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Babies Children and COVID. Consultant Paediatrician Dr Ed Abrahamson's Blog

I have changed the format compared to March to August, to directly address the key questions that are now in everyone’s minds. There is a huge amount of information now available, with 30 million worldwide documented cases (which is a fraction of the actual amount of cases, probably at least by a factor of 10).

We have seen the first phase of new restrictions. Whether they will have a significant impact on the virus spread, I am not so sure. Also, the key question is what we should be trying to achieve. There are many competing interests. Uninterrupted schooling and a viable economy are vital. Normal NHS services eg cancer diagnosis and treatment, must be protected (it suffered badly during the first wave). So, it is a tricky balance. I personally hope that if the elderly and vulnerable are shielded and those around them careful, perhaps the burden of disease will fall on those less likely to cause untenable pressure on the NHS. I passionately hope schools will stay open, but it maybe we have to limit social contact further, as in Scotland, to stem the tide.

 

Is it safe for my child to be in school or nursery?

Yes……is the short and emphatic answer, but of course there is a longer answer - nothing is 100% safe and indeed all the usual winter respiratory viruses will be prevalent, likely to a far greater degree and severity than COVID-19. We have already started seeing a huge spike in these, as expected having had 6 months with little exposure to viruses, now we will see them all coming down with illnesses.

it is vital children go to school. The benefits far outweigh the risks - emotional, social, educational; and this will sound strange but also immunological, ie it is important, particularly for the younger children, to be exposed to common viruses to help develop their immune systems (called adaptive immunity). It is normal that they get upper respiratory and also gastrointestinal viral infections, particularly in the winter.

All “normal” infections pose a small risk to your child. This is why some children end up in A&E, or admitted to hospital, even intensive care in small numbers every year; all viruses can cause serious complications but as below, Q2, COVID-19 seems much less of a threat. RSV pneumonia e.g., one of the commonest winter viruses, has a mortality of 0.5-1.7% in the US, around 500 deaths a year, far higher than COVID-19. Last winter there were 27 child deaths from influenza in the UK, 13 in previously healthy children.

Out of a huge cohort of worldwide cases, we know that children only form a very small proportion of overall cases, 8% in UK under 18, but 1.4% under 4 years (worldwide rate is 2-4%).

 

How worried should I be if my child develops COVID-19?

Not at all in the sense that the risk of significant illness has so far been shown to be exceptionally low, and this includes children with common childhood conditions such as episodic wheeze and non-severe asthma.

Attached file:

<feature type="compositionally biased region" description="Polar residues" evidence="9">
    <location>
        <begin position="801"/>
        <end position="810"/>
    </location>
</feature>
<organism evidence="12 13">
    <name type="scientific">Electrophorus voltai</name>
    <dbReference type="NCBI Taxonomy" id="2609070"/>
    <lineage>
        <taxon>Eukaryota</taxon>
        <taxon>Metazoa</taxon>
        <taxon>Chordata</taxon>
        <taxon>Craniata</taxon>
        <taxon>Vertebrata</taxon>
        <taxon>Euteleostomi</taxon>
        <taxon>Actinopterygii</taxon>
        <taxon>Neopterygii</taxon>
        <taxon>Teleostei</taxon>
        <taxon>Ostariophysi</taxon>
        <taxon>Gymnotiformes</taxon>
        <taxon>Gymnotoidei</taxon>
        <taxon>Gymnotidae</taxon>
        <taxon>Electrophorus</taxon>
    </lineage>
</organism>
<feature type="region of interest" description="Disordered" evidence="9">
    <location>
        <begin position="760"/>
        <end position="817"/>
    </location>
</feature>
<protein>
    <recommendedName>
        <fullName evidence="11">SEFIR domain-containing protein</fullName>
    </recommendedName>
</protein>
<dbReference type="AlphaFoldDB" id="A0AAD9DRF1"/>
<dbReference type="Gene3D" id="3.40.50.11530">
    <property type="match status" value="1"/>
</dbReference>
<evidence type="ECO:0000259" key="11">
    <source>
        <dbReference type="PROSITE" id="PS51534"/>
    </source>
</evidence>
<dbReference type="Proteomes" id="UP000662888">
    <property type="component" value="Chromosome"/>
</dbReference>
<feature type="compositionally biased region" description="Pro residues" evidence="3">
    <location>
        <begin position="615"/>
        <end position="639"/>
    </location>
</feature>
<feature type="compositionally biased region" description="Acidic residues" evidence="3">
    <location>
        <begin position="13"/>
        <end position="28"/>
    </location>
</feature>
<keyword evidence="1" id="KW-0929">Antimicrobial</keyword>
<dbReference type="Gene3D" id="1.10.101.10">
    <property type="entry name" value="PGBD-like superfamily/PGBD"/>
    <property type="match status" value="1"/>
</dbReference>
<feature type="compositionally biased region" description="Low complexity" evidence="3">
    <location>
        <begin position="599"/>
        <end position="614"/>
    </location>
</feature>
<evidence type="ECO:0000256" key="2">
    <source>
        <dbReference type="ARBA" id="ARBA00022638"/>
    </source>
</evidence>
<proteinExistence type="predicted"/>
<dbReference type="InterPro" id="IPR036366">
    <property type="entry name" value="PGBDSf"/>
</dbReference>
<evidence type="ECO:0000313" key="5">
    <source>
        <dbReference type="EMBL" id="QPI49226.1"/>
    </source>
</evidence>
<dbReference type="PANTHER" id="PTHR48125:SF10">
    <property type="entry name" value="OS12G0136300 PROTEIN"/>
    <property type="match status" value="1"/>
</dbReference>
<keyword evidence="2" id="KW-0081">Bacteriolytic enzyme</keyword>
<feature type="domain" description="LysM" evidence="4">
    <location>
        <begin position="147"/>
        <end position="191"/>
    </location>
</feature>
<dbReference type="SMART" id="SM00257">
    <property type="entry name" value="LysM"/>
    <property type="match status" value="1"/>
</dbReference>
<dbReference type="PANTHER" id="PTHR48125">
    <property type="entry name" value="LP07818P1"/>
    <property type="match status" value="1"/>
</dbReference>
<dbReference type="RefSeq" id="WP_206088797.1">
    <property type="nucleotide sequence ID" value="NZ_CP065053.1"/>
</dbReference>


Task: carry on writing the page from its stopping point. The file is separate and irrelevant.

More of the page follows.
Hospital admission rates for children with evidence of COVID-19 infection are tiny, with only 2% of all admissions for COVID-19 occurring in children and young people below the age of 18 and only 1.1% below the age of 5. Further, whilst the mortality rate overall once admitted is 27%, the rate for children is just 1%.

In the UK, the very latest study of all hospitalised children with confirmed COVID-19 shows there have only been 6 deaths so far, all of whom had significant underlying disease. In other words, no previously healthy child has died, (the only caveat being 2 cases of MIS-C, see below, which were not included and a possible small case of cases where consent was not achieved for data to be included).

We do not know why children have been spared to this extent, unusually for a respiratory illness (although COVID-19 is clearly a multi-system illness), where children are commonly the most affected and indeed super-spreaders.

It is the opposite thankfully for COVID-19. Numerous theories exist but we still do not know the reasons. Initially it was postulated that perhaps they have cross-reactive antibodies from other coronaviruses infections which children commonly suffer from, but it is likely that is not the reason, or at least not the sole reason. The virus needs to attach itself to a specific receptor on our cells, the ACE2 receptor. Studies suggest perhaps younger children lack or have reduced expressed levels of this receptor which means the virus struggles to infect them. There is also a lot of interest in T cell responses. 

 

What do I do if my child gets unwell?

For reasons listed above it is highly likely your child will become unwell through this winter with an upper- respiratory infection, indeed probably several times. It is far more likely this will be caused by non-COVID-19 infection. The problem is nurseries, schools, and indeed your own employers, will want to know if it is COVID-19. But this is where it gets tricky! September has demonstrated the point exactly. There has been a huge increase in demand for tests, but the capacity is not there. So, we have a major problem. Lack of access and delay to results undermines the whole government containment strategy. As we head deeper into autumn demand will accelerate further.

The Royal College have made the following abundantly clear that children with simple cold symptoms such as coryzal symptoms (runny noses) or sore throats without fever who would normally have attended schools in other times should not be tested for COVID-19. Some schools are sending these children home wrongly.

This is in agreement with current PHE guidance for deciding when to test. These symptoms are:

  • new continuous cough
  • fever/high temperature 
  • loss of, or change in, sense of smell or taste.